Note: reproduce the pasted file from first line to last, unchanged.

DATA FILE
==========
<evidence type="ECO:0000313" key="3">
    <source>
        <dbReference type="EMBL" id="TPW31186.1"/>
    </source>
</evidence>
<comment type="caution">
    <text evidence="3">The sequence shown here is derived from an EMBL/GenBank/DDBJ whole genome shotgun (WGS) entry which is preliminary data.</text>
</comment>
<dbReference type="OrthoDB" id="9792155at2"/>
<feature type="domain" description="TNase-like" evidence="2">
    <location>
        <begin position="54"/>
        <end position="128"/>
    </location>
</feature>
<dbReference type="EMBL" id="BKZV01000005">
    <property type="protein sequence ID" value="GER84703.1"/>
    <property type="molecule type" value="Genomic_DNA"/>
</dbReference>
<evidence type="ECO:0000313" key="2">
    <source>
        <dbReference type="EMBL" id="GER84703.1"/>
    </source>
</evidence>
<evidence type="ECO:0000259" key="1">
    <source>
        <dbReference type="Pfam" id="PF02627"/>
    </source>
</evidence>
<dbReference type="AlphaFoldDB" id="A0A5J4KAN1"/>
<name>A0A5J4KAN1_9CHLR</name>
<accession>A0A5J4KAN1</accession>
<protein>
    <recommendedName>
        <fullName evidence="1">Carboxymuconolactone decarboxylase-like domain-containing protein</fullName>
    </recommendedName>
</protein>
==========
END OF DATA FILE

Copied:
<evidence type="ECO:0000313" key="3">
    <source>
        <dbReference type="EMBL" id="TPW31186.1"/>
    </source>
</evidence>
<comment type="caution">
    <text evidence="3">The sequence shown here is derived from an EMBL/GenBank/DDBJ whole genome shotgun (WGS) entry which is preliminary data.</text>
</comment>
<dbReference type="OrthoDB" id="9792155at2"/>
<feature type="domain" description="TNase-like" evidence="2">
    <location>
        <begin position="54"/>
        <end position="128"/>
    </location>
</feature>
<dbReference type="EMBL" id="BKZV01000005">
    <property type="protein sequence ID" value="GER84703.1"/>
    <property type="molecule type" value="Genomic_DNA"/>
</dbReference>
<evidence type="ECO:0000313" key="2">
    <source>
        <dbReference type="EMBL" id="GER84703.1"/>
    </source>
</evidence>
<evidence type="ECO:0000259" key="1">
    <source>
        <dbReference type="Pfam" id="PF02627"/>
    </source>
</evidence>
<dbReference type="AlphaFoldDB" id="A0A5J4KAN1"/>
<name>A0A5J4KAN1_9CHLR</name>
<accession>A0A5J4KAN1</accession>
<protein>
    <recommendedName>
        <fullName evidence="1">Carboxymuconolactone decarboxylase-like domain-containing protein</fullName>
    </recommendedName>
</protein>